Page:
In modern times, every household owns a computer, tablets, television, cell phones. In short ‘screens’ of myriad sizes, are in front of our eyes all the time. Today, three out of four Indians possess mobile phones. One out of every five people has access to computers. The unavoidable consequence is that the nation of more than a billion individuals is generating tonnes of dangerous ‘electronic waste’. E- waste or electronic waste refers to discarded electronic products ranging from computers, equipment of Information and Communication Technology (ICT), home appliances and peripherals of these devices.
The rapid boom in the IT industry has led to a surge in the usage of electronic gadgets. The latter get out-of-fashion and redundant at a fast pace, as a result of which they are discarded more frequently. This generates large amounts of toxic e-wastes.
E-wastes comprise a witch’s mix of hazardous chemicals like cadmium, lead, mercury, poly-chlorinated biphenyls, besides plastics and glass. These contents leach into the soil from landfills and contaminate water bodies. E-wastes when burnt, also release poisonous gases in air.
E-wastes if not handled properly, can cause serious health hazards. According to National Centre for Biotechnology Information, these risks include silicosis, cuts from Cathode Ray Tube (CRT) glass, inhalation of mercury, tin and lead compounds from circuit boards, acid contact with eyes and skin, and circulatory failure.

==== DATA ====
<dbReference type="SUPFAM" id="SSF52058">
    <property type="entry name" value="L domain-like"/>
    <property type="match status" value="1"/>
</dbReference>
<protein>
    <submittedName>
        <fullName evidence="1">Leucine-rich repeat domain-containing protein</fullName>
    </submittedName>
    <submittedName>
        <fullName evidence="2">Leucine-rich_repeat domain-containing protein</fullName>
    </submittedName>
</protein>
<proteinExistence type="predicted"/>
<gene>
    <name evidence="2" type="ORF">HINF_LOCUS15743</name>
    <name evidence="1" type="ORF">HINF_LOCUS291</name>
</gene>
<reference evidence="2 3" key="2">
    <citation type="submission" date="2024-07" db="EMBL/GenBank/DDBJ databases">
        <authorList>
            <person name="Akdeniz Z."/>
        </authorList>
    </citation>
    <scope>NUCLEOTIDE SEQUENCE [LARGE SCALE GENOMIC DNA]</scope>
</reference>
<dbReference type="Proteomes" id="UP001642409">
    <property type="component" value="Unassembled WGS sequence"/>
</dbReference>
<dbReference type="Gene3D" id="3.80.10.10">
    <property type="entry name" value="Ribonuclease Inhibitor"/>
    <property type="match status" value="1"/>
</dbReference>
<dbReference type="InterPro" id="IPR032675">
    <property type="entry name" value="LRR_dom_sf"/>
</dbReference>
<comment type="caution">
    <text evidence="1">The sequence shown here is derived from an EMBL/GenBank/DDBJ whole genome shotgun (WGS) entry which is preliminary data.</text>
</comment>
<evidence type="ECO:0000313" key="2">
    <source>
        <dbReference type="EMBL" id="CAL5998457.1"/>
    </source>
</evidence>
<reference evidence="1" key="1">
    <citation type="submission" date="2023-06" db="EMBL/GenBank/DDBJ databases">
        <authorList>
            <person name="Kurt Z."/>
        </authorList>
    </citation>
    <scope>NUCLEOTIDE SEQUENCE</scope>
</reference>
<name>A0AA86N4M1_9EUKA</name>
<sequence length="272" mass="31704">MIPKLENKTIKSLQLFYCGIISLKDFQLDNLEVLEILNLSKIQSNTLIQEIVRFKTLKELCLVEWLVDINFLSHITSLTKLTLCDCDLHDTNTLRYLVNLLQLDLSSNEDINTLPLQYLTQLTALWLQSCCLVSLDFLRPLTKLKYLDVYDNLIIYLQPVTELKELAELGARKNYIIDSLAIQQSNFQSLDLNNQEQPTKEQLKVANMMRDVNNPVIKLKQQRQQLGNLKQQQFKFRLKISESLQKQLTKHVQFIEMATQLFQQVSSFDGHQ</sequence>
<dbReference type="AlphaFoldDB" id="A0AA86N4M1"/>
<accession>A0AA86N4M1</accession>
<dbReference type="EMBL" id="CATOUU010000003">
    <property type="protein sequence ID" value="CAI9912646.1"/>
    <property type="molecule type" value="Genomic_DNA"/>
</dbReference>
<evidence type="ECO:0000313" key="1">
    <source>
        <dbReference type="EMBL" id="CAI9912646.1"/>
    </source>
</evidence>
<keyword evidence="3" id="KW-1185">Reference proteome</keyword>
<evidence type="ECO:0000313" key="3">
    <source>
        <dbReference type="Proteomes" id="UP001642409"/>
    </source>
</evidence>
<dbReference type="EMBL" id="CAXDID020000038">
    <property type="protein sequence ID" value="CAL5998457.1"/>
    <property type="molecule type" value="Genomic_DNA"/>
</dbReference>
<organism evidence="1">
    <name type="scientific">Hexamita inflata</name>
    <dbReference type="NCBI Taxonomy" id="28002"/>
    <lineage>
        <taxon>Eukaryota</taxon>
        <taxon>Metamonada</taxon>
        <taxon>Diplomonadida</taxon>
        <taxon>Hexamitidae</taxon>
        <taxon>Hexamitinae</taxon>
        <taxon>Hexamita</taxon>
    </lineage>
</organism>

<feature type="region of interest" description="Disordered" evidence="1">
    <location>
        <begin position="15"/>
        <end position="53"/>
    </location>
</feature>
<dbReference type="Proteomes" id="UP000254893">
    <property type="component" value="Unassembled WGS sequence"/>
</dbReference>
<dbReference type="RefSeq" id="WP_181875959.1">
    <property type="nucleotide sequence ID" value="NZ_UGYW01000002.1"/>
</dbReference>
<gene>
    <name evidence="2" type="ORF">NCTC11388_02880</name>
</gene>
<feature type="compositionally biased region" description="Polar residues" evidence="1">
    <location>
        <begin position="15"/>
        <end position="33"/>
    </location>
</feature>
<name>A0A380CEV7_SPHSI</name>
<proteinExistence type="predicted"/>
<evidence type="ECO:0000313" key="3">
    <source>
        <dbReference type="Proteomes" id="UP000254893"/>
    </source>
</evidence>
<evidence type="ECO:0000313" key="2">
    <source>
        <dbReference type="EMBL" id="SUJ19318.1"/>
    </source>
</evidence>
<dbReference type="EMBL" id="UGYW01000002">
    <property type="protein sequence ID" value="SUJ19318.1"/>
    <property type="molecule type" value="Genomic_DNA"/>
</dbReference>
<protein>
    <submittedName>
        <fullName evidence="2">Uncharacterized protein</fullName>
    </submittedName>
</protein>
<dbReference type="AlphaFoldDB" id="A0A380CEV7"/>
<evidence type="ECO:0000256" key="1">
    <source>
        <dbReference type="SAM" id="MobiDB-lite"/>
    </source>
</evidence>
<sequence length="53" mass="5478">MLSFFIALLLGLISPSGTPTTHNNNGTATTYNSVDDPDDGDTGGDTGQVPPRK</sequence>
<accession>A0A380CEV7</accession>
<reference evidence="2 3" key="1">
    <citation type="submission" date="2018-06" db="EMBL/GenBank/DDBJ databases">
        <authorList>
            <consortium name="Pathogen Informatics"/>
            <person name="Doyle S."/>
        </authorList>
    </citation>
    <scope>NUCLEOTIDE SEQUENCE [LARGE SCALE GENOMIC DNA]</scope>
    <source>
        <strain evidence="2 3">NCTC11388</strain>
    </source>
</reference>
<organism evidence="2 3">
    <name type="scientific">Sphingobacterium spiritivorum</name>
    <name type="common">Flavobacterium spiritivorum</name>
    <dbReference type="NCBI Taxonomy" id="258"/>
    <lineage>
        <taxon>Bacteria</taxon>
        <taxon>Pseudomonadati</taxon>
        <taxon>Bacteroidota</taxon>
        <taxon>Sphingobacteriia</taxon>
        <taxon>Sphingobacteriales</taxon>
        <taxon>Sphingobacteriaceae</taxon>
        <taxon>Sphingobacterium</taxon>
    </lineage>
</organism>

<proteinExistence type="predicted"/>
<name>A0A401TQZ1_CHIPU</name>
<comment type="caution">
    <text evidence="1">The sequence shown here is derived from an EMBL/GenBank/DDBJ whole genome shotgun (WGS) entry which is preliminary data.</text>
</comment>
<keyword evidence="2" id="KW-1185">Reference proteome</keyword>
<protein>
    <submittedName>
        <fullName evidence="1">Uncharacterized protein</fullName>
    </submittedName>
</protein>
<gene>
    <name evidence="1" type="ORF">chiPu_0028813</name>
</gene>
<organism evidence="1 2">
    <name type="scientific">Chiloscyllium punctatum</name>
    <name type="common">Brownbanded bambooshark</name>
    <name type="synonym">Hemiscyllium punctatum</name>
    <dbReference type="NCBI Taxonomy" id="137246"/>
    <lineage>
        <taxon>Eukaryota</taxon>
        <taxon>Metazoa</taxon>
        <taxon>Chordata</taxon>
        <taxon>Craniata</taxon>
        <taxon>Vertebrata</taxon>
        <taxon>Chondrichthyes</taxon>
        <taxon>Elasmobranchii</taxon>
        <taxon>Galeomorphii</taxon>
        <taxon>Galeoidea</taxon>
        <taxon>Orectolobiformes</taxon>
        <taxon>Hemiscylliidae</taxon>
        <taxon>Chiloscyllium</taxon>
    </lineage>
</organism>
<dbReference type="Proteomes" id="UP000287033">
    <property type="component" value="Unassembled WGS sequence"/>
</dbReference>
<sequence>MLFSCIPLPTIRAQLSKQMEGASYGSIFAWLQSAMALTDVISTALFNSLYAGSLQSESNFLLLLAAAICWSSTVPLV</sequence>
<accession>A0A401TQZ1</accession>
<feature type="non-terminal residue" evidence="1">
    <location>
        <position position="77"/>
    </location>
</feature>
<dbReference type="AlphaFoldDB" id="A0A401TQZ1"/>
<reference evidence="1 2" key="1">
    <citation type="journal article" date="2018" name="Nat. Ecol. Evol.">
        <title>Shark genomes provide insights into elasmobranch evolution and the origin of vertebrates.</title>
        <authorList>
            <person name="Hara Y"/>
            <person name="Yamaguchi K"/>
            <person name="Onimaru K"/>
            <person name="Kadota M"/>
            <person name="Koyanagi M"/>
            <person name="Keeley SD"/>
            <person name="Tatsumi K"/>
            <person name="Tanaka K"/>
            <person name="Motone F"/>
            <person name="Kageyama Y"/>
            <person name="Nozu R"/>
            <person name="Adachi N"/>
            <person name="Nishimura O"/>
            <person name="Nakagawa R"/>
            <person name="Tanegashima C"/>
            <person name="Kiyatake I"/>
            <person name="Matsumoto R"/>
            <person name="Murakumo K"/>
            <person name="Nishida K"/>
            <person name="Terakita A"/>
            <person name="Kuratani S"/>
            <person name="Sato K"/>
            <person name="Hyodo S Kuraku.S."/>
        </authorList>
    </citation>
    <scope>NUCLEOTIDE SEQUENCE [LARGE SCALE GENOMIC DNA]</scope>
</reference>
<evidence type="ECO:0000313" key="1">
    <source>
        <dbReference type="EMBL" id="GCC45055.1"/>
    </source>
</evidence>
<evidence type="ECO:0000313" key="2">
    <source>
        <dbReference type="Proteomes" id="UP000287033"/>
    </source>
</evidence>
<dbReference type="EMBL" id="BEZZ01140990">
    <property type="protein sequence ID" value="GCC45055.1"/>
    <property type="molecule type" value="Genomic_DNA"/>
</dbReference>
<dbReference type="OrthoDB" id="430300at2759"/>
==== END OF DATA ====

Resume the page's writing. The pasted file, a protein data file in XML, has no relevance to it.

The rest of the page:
E-waste has woven a large informal sector in Indian cities that is involved in segregation and dismantling electronic items. Lamington road or Crawford market in Mumbai, SP market in Bengaluru and Nehru Place, Seelampur or Seemapuri in Delhi, all are hubs of e-waste disposal sites. Mumbai tops the list of e-waste generating cities, followed by Delhi and Bengaluru.
Ten states in India generate 70% of the total e-waste. Among developing nations, India is one of the largest producers of e-waste. Also, India is the destination for many developed nations to ship out their own e-wastes. However, it has been found that dismantling units in India are poorly equipped, as a result of which less than 5% of the e-waste gets recycled. Also, workers here work in dangerous conditions, without any protection or safety measures.
In 2012, Government passed the E-waste Management and Handling Rules Law, which states that agencies must have licenses and comply with pollution standards, and labour laws. A fine of upto Rs. 1 lakh and jail of upto 7 years would be announced on the violators. The consumers must also take responsibility for their own old electronic goods. They must ensure that their e-waste is deposited at authorised collection centres, or recyclers certified by Central Pollution Control Board and Union Ministry of Environment and Forests.
Education, awareness and safety gears must be provided to the poor workers, who earn their livelihood in this sector. E-wastes is one of the most harmful of all wastes that we generate. It is the inevitable and unwelcome gift of modern technology. Let us pledge to dispose them in the most environment friendly way, so as to cause least damage to Mother Earth.